COPD(chronic obstructive pulmonary disease) is the fourth leading cause of death in the U.S. with 12 million people being diagnosed with the disease annually. Caused by long term irritant exposure it develops slowly where the air sacs in the lungs lose their shape and become floppy and damaged. It gets worse over time with fewer larger airsacs instead of healthy tiny ones which causes a reduction in gas exchange. This is usually coupled with either bronchitis or emphysema or both.
Bronchitis becomes chronic when airways are inflamed and constantly irrritated causing the lining to thicken. Mucus builds up in the airways which makes it hard to breathe.
Emphysema is the damage to the air sacs and airways in the lungs. It can mean the collapse of the smaller breathing tubes in the lungs.
Cigarette smoke is usually the cause for these conditions but, if the smoke is inhaled, pipe and cigar or any type of tobacco smoke can do the same damage. Fumes from cleaners, air pollution and secondhand smoke can also be causes of COPD.
People with this disease are usually about fourty years of age. However, there is uncommon occurances as well that may begin earlier. Those with alpha-1 antitrypsin deficiency which affects the lungs and liver.
Often there are symptoms that begin to occur years before air flow in the lungs begin to decline. A squeaky or whistling when you breathe or the buildup of mucus with an ongoing cough can be symptoms of COPD.
Those with the disease may have flare-ups which means their symptoms get worse. Oral steroids may be used or they may need to be hospitalized depending on the seriousness of the onset. The best thing that the person with COPD can do is stop smoking. If they do not smoke stay away from smoke and irritants.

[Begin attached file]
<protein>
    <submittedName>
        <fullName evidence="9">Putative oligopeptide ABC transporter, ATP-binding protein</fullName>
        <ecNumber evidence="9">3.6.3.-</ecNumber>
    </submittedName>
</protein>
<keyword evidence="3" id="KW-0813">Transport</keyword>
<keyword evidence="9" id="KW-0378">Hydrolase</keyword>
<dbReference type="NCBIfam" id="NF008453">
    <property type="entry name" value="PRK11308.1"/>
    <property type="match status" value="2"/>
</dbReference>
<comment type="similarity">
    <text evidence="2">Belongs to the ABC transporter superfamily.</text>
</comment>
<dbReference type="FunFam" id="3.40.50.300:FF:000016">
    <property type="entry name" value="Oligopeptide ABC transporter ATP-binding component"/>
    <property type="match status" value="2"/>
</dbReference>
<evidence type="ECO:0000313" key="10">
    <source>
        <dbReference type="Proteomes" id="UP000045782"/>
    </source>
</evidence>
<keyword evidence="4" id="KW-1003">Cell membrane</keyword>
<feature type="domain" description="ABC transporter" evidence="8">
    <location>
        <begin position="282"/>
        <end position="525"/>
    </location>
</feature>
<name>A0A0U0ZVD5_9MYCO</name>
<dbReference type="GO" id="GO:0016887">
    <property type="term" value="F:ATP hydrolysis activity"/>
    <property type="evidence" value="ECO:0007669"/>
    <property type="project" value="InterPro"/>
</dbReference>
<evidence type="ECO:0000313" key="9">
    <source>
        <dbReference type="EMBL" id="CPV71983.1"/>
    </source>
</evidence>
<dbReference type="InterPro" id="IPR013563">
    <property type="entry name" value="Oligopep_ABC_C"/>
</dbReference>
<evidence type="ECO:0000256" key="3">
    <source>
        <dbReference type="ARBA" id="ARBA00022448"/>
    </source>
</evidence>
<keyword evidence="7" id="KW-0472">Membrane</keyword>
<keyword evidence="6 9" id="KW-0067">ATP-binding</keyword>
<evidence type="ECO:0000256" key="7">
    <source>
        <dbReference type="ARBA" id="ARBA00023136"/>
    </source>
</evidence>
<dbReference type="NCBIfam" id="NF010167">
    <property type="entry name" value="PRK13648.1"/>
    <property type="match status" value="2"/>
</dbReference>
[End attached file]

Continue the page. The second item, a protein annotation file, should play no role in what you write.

Furthermore, homes with heavy rugs can make brething more difficult for the COPD patient. Also dusty air ducts, use of cleaners that give off fumes, and people smoking in the area can cause irritation to already sensitive air passages. Making a change in these areas can help the patient see a definite change in breathing.
This is a progressive disease and will be getting worse over time. It is important to be diagnosed as soon as possible and make changes to their way of living. Stopping smoking might be something worth looking at as one of several changes that can be made. These are things you can discuss with your healthcare provider.
People in the later stages of the disease and who continue to smoke have a shorter life expectancy. In these later stages about 6 years of a patient’s life is lost. This compared to about 1.5 years in those who have not smoked. Life does improve for those who quit smoking.
COPD is a debilitating disease that can shorten a person’s life expectancy due to cell damage. Those with COPD are five times more likely to develop lung cancer than those who don’t smoke. The best remedy is to not begin smoking.